We are learning stewardship is not really about throwing a couple of thousand dollars in the church plate each year to support our leaky asbestos-filled sacred buildings. Stewardship of creation is a sacred contract and I felt Mother LaClaire’s gentle reminder and teaching on the purposes of plants and the cycles of death and resurrection brought me closer to God this Lent than any sermon I preached or heard. The call to balance, to taking responsibility of growing and creating an environment of love and generosity begins in our hearts and minds, flows through our hands and creativity, and emerges in a shared reality -with real consequences. The vision attributed to Chief Seattle is the way I see God these days:

“Will you teach your children what we have taught our children? That the earth is our mother? What befalls the earth befalls all the sons of the earth. This we know: the earth does not belong to man, man belongs to the earth. All things are connected like the blood that unites us all. Man did not weave the web of life, he is merely a strand in it. Whatever he does to the web, he does to himself. One thing we know: our god is also your god. The earth is precious to him and to harm the earth is to heap contempt on its creator.”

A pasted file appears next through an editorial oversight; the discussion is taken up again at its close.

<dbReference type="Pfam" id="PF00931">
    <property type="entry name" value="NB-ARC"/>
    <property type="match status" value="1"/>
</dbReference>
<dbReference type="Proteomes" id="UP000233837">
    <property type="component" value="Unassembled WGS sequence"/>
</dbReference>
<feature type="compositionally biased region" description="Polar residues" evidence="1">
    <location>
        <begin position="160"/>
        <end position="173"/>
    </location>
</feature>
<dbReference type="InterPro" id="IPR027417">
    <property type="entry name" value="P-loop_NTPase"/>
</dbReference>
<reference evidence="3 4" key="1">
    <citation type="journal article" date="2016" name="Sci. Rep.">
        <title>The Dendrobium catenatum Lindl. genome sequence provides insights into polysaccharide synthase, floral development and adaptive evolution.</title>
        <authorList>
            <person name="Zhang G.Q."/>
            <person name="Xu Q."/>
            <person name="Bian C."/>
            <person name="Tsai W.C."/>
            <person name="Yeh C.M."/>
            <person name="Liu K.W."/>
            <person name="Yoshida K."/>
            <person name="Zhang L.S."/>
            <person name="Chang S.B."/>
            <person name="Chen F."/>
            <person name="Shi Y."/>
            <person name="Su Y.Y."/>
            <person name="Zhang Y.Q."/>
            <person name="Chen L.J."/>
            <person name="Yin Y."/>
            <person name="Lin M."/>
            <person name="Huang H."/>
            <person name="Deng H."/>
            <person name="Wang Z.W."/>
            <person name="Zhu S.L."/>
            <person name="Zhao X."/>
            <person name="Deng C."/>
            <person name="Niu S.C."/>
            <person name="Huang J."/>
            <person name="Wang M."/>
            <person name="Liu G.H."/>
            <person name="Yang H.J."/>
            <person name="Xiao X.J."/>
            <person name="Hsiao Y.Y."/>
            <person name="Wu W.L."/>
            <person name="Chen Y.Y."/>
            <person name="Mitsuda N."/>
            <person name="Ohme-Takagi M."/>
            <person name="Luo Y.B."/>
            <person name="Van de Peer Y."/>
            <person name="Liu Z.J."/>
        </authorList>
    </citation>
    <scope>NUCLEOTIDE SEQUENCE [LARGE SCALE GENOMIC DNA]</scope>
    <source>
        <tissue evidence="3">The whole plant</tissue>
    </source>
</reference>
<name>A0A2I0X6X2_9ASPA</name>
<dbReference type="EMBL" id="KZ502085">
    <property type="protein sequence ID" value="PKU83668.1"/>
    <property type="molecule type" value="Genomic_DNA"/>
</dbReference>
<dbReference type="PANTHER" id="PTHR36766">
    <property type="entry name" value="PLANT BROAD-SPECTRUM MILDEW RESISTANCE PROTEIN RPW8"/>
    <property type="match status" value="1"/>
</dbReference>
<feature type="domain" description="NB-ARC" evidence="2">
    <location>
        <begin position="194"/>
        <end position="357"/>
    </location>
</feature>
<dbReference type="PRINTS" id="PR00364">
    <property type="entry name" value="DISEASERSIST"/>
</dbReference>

God is the ultimate web that eternally connects us and even our dust that returns to the earth after we have lived our lives, remains part of this crusty little old spinning blue planet.

Over the next 48 hours, President Biden will host an online gathering with 40 other world leaders to agree on some specific goals to reduce carbon emissions and the media is reporting his administration’s ambitious goal of doubling down on our efforts to reduce USA emissions by 50% by 2050. The USA will rejoin the global conversations and build upon the Paris Accord, The post-COVID-19 economy will undoubtedly create the seedbeds of a new global green economy that may surpass the significance of the industrial and technological revolutions combined. The children we are baptizing and teaching about God in our Godly Play (online) classrooms today will be the victims or beneficiaries of these significant conversations and commitments that are happening RIGHT NOW.  As we, the older generations return to the earth, to garden and disintegrate, what footprint do we want to leave behind and what values and messages do we want this generation to remember about us?

As I dig in my garden, mortality, eternity, and healing gets deep in my fingernails and inside my nostrils. What we repair, build and sow today, the gospel tells us, is of eternal significance. Our solidarity with each other and our inter-dependence as children of the earth is still a gospel that needs to be preached and lived. As St. Francis once said…. we must always preach the gospel and use words if we must. Happy and blessed Earth Day!


Albert Ogle